“And I said to Colonel Greene: “Why don’t you translate ‘What is Property?’” His answer was: “Why don’t you?” A mere boy, the thought of my competency for such a task had never occurred to me. But, the suggestion thus deposited in my mind, I turned it over and over and enlarged upon it, until I reached a determination that I could spend my life in no worthier, more helpful, more congenial pursuit…” Benjamin R, Tucker, announcing the Proudhon Library in 1887
It was almost exactly ten years ago, early in the summer of 2006, when I made the announcement that I had set off down a similar road. At the time, I was still focused on early North American anarchism, but it had become clear that I wasn’t going to do justice to figures like William Batchelder Greene if I didn’t first tackle a lot of untranslated by Pierre-Joseph Proudhon, Pierre Leroux and others. I had started to translate, with a sort of painful slowness, thanks to decades of neglecting my limited French skills, Proudhon’s Solution du Problème Social and was gradually learning, as I put it at the time, “to stop worrying and love being lost between the que and whatever is going to make it make sense, over there, after the verb phrase and maybe a dependent clause or eighteen.”
It would be a year and a day before I posted Proudhon’s “Toast to the Revolution,” in what turned out to be an adequate translation with only one very serious mistake. Then it would be almost two more years before I announced my own New Proudhon Library, starting with The Philosophy of Progress. But the new career was started and it was the exchange between Tucker and Greene that I was thinking of as I announced the new undertaking.
I don’t suppose I had any intention of “spending my life” at the task, but there has been no shortage of attractive translation projects, whether it is a question of big publishing projects like the Bakunin Library, the ongoing work on Proudhon, my translations for the feminist history project, La Frondeuse, or my occasional excursions outside the political realm, like An Account of a Voyage from the Arctic to the Antarctic Pole by way of the Center of the Earth. It has all been interesting and rewarding enough that, although I certainly won’t spend all of the rest of my life doing it, it is now hard to imagine a life that didn’t involve a continuation of my work as a translator.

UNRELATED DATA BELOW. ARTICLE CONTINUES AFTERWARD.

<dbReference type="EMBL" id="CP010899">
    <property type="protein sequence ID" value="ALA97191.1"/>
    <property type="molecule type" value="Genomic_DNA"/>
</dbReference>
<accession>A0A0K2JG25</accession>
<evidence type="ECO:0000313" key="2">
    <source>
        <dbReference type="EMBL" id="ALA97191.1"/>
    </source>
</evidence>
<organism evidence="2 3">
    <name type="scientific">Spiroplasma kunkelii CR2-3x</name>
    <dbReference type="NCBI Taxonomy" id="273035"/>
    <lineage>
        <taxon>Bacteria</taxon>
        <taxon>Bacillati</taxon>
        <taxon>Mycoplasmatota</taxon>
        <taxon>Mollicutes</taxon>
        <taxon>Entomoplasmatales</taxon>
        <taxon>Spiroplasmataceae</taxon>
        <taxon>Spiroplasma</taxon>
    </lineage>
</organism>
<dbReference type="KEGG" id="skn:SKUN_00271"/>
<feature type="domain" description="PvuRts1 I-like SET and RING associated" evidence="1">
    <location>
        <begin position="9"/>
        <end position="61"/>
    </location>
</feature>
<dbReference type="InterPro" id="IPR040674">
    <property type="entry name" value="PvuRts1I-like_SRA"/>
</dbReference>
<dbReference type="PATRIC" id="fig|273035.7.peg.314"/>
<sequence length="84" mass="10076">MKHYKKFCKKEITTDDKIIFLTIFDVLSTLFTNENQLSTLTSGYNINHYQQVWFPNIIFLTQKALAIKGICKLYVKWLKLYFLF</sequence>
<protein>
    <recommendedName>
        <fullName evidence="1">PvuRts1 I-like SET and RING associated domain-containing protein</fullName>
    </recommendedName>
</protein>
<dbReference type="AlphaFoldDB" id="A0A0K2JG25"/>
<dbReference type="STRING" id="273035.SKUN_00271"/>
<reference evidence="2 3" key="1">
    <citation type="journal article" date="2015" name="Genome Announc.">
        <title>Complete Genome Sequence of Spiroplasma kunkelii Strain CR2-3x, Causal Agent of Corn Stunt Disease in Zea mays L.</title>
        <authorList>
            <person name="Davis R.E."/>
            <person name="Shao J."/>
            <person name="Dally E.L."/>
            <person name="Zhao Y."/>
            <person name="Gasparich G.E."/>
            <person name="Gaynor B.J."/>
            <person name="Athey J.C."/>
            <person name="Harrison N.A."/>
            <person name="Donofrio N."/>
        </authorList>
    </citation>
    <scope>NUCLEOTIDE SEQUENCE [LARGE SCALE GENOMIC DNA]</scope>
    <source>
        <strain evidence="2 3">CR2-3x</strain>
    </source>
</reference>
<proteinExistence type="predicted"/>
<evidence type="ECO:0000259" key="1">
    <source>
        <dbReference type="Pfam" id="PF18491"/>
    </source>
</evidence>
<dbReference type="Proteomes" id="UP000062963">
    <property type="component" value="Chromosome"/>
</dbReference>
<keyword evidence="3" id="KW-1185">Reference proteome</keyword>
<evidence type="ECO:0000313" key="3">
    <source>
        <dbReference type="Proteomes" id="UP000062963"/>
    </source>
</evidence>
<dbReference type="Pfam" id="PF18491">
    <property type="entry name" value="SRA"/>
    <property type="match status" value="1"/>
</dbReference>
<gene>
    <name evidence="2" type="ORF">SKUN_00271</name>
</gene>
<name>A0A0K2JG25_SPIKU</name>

The works featured here are among the most interesting or most finished of my works to date. I have chosen to feature them here alongside the original texts, both as an extra spur to get it right and as a means of helping others, who might themselves take up the challenge accepted by folks like Greene, Tucker and yours truly, to begin their journey.
PS. Proudhon’s Solution du Problème Social, despite being one of the first texts I began to work on, has remained a sort of perpetual back-burner project for a decade. But just this week, in a quiet sort of anniversary celebration, I’ve started to work on some of the still-untranslated portions with a new group of budding translators.
I’m Shawn P. Wilbur, curator of the Libertarian Labyrinth digital archive, editor and chief translator of the Bakunin Library project, and publisher of Corvus Editions. These pages are a place to focus on the process of translation, highlight some particularly interesting examples, and indulge in a bit of theory.
You can find my musings about anarchist history and theory at Contr’un.